Chronic pain is notoriously challenging for doctors to diagnose and treat, because patients tolerate and describe their pain differently. The National Institutes of Health uses six different pain scales to measure pain, ranging from the smiley faces of the Wong Baker Pain Scale to monitoring a patient’s grunts and grimaces. All six scales are highly subjective.
Researchers in Switzerland think there’s a better way. They’re developing a new tool – a “barcode”– that gives doctors a more scientific method to evaluate a patient’s pain level. A team from Ecole Polytechnique Federale de Lausanne (EPFL) used sensors, placed on different parts of the body, to monitor and measure the way a patient moves.
“Movement is an objective indicator of pain. You move differently if you’re in pain than you do if you’re completely healthy,” says EPFL scientist Anisoara Ionescu. “It’s important for doctors to be able to evaluate that pain as precisely as possible.”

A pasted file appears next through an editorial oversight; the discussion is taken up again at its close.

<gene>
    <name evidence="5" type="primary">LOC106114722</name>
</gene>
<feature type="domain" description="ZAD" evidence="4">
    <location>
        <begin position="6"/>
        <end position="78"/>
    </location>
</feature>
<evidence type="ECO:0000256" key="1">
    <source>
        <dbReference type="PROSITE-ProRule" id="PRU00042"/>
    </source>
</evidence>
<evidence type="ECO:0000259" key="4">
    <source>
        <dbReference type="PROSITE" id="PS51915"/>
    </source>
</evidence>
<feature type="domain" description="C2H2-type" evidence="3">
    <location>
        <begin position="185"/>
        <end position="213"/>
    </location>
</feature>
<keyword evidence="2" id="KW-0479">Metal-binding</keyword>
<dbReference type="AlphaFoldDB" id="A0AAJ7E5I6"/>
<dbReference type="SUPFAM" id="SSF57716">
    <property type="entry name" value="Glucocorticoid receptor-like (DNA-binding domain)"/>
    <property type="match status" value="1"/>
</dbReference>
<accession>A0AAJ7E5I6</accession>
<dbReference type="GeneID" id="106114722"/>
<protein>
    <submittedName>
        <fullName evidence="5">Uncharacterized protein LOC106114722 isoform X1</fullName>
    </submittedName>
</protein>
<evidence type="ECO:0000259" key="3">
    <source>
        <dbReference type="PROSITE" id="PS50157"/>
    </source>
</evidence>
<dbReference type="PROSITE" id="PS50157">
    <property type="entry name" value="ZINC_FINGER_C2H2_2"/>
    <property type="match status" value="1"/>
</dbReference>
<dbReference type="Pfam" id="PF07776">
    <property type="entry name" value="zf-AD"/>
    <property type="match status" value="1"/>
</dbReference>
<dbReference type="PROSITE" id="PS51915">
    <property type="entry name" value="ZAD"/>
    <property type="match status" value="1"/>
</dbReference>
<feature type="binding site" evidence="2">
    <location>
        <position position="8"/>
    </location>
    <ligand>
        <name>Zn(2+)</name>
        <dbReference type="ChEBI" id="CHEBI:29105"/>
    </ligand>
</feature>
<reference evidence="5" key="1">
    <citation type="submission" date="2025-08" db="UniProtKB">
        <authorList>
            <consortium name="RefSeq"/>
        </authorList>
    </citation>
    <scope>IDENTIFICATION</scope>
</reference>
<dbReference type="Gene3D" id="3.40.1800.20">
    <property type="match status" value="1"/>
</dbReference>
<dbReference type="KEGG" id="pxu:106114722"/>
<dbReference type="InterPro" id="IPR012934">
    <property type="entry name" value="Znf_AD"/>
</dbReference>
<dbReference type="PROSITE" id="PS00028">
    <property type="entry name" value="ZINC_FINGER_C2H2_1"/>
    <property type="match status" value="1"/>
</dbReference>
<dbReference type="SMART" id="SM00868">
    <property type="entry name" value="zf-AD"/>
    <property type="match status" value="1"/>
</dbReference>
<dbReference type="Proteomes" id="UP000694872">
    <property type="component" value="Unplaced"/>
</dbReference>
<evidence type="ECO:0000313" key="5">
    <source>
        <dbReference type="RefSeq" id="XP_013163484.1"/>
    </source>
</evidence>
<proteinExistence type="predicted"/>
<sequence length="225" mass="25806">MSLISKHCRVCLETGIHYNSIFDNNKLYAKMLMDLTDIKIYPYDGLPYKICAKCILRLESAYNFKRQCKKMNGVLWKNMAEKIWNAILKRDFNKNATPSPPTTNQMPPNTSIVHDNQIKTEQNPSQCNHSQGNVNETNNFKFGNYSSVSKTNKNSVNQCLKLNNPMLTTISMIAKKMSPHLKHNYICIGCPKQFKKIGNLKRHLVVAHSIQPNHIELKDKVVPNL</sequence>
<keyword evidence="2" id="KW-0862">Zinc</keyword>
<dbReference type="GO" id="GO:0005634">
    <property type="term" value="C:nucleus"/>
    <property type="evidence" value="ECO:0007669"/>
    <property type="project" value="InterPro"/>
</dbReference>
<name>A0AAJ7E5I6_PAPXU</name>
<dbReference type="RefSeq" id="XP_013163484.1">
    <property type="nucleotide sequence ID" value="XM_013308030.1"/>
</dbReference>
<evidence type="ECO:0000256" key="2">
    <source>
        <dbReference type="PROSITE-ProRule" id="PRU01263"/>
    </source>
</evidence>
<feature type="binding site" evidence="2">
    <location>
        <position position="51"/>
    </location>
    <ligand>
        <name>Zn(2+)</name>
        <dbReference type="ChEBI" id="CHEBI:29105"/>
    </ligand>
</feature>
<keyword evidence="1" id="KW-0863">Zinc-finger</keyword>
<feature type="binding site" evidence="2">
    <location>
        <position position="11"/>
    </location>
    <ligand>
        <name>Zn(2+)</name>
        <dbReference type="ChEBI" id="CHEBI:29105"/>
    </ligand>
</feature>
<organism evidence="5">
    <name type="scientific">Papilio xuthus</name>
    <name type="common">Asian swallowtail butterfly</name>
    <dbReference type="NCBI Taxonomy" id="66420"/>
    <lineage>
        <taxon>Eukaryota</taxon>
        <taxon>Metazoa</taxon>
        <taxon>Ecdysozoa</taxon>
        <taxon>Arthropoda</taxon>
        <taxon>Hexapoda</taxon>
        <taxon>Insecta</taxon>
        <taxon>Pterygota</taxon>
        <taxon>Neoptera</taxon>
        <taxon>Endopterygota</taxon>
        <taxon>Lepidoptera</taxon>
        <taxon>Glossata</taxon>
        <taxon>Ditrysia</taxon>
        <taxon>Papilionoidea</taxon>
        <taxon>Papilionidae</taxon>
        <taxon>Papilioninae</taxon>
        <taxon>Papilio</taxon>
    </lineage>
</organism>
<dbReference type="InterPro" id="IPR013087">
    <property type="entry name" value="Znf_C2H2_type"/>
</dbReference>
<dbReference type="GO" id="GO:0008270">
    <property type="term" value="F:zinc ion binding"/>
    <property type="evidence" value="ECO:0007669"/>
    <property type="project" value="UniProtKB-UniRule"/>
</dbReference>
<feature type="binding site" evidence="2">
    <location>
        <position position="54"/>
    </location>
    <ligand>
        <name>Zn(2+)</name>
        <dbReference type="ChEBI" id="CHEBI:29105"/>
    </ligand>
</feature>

The EPFL study monitored the physical activity of 60 patients suffering from chronic pain and those of 15 healthy subjects who were pain-free. Sensors equipped with gyroscopes and accelerometers were attached to their chests, knees and ankles to measure movements and periods of rest. Not surprisingly, the researchers found that chronic pain patients moved differently than the healthy ones and that their active periods were marked by frequent intervals of rest.
Researchers collected data from the sensors over a period of several days to assess each patient’s activity level while walking, running, sitting and lying down. They used that data to develop a visual tool, a barcode for each patient that doctors can use to assess their pain.
“Eventually, the doctor could use this physical activity barcode to help make a diagnosis, better target a therapy, evaluate its effectiveness, and adapt it appropriately over time,” said Dr. Eric Buchser, a professor at a hospital in Morges, Switzerland who has been working with EPFL scientists for several years. “There is definitely a difference in behavior between healthy and chronically ill patients. But we’re just starting to collect data. We still need to gather more and establish objective reference values between patients.”
The study by EPFL’s Laboratory of Movement Analysis and Measurement appears online in the journal PLoS One .